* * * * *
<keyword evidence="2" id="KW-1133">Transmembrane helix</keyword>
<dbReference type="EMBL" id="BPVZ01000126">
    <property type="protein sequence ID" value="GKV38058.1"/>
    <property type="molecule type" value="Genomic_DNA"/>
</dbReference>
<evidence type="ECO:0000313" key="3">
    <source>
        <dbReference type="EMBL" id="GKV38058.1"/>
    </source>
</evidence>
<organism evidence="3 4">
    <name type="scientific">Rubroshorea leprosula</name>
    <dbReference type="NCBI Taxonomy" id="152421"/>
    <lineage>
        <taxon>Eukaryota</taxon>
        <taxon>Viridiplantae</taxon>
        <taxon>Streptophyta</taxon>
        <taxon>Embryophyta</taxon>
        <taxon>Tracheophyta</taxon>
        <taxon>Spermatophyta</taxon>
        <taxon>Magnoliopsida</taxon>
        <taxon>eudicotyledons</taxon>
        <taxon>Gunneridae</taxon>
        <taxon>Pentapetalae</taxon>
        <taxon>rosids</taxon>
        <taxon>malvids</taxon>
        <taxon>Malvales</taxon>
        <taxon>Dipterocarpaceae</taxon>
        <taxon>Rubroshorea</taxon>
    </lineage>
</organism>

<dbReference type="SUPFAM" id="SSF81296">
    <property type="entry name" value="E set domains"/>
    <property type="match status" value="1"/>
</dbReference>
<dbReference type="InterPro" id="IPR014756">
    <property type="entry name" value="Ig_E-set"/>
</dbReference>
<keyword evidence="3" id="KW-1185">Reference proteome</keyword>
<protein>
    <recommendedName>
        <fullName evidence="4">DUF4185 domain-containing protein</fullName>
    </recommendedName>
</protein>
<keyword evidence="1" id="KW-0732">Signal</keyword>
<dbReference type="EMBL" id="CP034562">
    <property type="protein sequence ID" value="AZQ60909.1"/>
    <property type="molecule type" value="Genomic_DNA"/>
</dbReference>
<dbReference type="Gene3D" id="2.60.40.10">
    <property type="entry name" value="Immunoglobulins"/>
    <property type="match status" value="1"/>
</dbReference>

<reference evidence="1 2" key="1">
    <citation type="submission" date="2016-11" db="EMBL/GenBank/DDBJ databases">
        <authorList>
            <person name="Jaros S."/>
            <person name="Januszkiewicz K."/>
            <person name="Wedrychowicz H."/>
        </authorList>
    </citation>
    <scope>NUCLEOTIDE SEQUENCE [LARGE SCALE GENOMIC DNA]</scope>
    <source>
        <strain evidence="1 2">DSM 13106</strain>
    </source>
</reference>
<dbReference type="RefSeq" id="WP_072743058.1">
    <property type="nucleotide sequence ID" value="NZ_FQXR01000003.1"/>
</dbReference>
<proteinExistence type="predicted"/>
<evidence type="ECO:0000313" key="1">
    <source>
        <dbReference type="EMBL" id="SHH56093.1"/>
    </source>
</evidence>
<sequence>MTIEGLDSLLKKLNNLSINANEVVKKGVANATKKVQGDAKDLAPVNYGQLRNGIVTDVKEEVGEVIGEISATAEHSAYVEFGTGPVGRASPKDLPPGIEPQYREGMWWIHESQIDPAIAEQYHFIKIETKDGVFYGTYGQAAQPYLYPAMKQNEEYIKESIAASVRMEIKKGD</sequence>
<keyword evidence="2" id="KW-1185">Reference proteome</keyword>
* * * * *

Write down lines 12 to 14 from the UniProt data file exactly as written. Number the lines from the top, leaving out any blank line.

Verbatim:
    <name type="scientific">Rubroshorea leprosula</name>
    <dbReference type="NCBI Taxonomy" id="152421"/>
    <lineage>